OK for Youth graduates know the value of trust


The annual holiday dinner held in December for teens and their mentors in the Opportunity Knocks for Youth program featured emotional testimonies from teens. Three recent high school graduates of the eight-year-old nonprofit’s program focused on the value of mentoring. “Since I first met him five years ago, Mr. Charlie has been really interested in me,” said 21 year-old Marcus Johnson of his mentor Charlie Edwards. “I trust him.”

Marcus and the other graduates, Terry and Shannon related circumstances of growing up in foster care, with ever-changing adult role models or the lack of a father figure and resulting difficulties with trust in adults. Edwards and the other mentors, Frank Harris and Steve Gunning changed that for their young charges. Shannon spoke from his heart to the mentors and teens about his mentor Steve. “I know I can always trust him,” Shannon concluded “I love him.”

The 22 foster teens, many decked out in coats and ties, and their mentors enjoyed dinner at the Paper Mill Grill in East Cobb and heard more about trust from guest speaker WSB-TVs Jocelyn Dorsey, director of editorials and community affairs. Dorsey expanded on the concept of trust as one of the characteristics necessary for success.

The seven-time, Emmy award-winning journalist and first female African-American television anchor in Atlanta told the young people attending that trust is essential for moving forward with others. “Respecting others is very important, being an honorable person is very important,” she said, “but people have to trust you.” She said that you must make it clear to everyone that you will do what you say and you do that by following through with every task. “When people trust you,” she continued, “they will depend on you for the important things.”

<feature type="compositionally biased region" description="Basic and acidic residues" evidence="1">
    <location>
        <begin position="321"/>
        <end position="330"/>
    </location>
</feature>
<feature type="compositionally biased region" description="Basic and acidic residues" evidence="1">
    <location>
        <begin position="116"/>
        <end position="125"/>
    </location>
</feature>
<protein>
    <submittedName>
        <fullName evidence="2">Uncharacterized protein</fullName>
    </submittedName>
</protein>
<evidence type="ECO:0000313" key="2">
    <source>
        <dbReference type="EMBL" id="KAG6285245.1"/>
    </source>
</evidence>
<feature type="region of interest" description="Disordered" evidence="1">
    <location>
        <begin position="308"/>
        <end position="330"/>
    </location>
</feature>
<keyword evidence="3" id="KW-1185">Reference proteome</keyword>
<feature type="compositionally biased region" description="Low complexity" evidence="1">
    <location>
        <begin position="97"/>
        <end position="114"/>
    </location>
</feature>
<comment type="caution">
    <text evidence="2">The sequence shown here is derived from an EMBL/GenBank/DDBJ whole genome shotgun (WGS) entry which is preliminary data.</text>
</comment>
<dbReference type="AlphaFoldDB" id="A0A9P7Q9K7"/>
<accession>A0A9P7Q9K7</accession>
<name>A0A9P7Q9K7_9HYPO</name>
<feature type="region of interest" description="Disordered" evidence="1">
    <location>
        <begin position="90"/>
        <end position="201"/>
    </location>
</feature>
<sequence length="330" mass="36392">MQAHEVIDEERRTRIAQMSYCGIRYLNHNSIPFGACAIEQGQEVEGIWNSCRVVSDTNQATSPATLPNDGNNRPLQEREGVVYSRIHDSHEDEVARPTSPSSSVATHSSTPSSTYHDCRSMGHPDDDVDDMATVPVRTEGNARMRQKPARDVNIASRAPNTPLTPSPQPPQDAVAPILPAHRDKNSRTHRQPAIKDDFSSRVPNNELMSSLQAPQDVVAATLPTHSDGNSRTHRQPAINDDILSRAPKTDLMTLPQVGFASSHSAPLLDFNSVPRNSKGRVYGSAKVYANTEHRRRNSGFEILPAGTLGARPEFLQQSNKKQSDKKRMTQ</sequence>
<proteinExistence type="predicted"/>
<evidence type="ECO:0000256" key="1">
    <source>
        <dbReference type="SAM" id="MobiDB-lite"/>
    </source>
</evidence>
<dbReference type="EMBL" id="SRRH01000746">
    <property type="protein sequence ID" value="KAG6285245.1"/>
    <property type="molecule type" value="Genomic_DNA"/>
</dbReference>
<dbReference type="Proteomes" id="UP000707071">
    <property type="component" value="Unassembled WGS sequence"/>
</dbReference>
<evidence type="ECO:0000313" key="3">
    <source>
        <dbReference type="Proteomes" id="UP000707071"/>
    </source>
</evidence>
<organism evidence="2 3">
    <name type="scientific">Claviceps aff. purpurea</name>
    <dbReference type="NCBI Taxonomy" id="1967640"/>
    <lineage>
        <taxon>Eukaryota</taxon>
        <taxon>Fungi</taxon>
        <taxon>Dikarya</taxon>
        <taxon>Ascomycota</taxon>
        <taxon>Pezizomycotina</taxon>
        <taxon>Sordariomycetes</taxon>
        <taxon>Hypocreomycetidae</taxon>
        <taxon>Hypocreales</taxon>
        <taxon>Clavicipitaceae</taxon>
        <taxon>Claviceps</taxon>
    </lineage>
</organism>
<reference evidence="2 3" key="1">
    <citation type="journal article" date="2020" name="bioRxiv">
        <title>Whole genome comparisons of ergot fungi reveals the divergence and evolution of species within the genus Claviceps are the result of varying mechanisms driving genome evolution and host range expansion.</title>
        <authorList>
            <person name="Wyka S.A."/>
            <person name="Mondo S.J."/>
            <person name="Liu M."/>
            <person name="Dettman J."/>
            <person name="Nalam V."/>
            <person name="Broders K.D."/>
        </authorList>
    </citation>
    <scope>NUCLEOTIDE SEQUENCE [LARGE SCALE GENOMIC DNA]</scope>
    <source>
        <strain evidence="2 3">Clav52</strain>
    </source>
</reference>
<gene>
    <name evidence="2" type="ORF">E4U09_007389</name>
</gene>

Through volunteer mentor relationships the program focuses on the importance of education and responsibility for foster and other special teens. The organization offers monthly workshop/dinners, cultural field trips, service projects and inspirational speakers in addition to the highly successful one-on-one mentor relationships.

In addition to the speaker, the volunteer of the year award was presented to mentor Frank Harris. “I am so surprised by this award,” Harris said, “I feel like every mentor in this room deserves it as much as I do.” His mentee Terry, who graduated from high school in the spring and hopes to begin college soon talked about the importance of Frank in his life as a father figure and a friend.

High school graduation is a significant accomplishment. “Less than 20% of foster children graduate from high school,” Executive Director Dale Champion said. “This year OK4Youth participants celebrated a 75% graduation rate with many pursuing higher education.” Preparation for the workforce is another objective of the program when higher education is not the young person’s choice.  

“We are not as large as a Boys and Girls Club,” said Champion, “but the size of our organization has a lot to do with its success. The close-knit community we have built of some 25 mentors and our at-risk teens creates a kind of comfort zone for these kids.” Although the OK mentors include some women, most of them are men, adding an additional value to the lives of the youth, whose foster parent and group home staff are often predominantly female.

The program partners with Mt. Bethel U.M.C., Cobb County Department of Family and Children Services, and Cobb County schools. For more information please contact Dale Champion at 678-641-1968, dchamp50@aol.com, or www.ok4youth.org.